An analysis of 112 records from 30 physical therapy practices regarding care for patients who had undergone total knee replacement (TKR) surgery reveals a wide variation in the content and amount of specific exercises used to treat them.

The specific details of PT interventions—including kinds of exercise, intensity, and dosage—may be important determinants of the functional outcomes of patients, according to the researchers in a study published recently in Arthritis Care & Research.

The results suggest that evidence-based PT interventions may be under-utilized in clinical practice and that the amount of therapy may be insufficient, according to a media release from Wiley.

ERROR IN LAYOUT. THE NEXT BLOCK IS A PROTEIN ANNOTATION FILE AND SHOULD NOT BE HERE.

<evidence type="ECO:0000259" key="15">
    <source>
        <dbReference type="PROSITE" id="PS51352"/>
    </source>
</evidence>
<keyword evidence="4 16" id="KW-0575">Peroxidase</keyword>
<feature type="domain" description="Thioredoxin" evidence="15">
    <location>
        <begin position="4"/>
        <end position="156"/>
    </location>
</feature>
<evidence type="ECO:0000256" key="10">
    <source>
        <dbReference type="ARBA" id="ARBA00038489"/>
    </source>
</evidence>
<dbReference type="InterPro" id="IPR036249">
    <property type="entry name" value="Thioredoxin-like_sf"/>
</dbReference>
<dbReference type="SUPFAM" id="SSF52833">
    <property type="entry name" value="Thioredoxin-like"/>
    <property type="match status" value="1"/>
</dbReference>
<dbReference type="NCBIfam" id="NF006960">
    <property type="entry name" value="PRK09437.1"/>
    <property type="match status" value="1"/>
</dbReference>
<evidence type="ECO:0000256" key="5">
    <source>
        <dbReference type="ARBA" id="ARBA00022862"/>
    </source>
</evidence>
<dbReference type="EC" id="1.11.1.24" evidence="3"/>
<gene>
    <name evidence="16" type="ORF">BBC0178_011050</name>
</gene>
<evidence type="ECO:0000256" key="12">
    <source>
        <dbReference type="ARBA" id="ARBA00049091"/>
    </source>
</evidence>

“Without clear evidence for the contributions of post-acute PT following total knee replacement, new reimbursement models establish incentives that can potentially reduce post-acute PT services. Anecdotal data suggests this is already occurring for patients post TKR,” says lead author Dr Carol Oatis, of Arcadia University, in the release.

“We are using our current results to inform further research to identify PT ‘best practice.’ ”

[Source(s): Wiley, EurekAlert]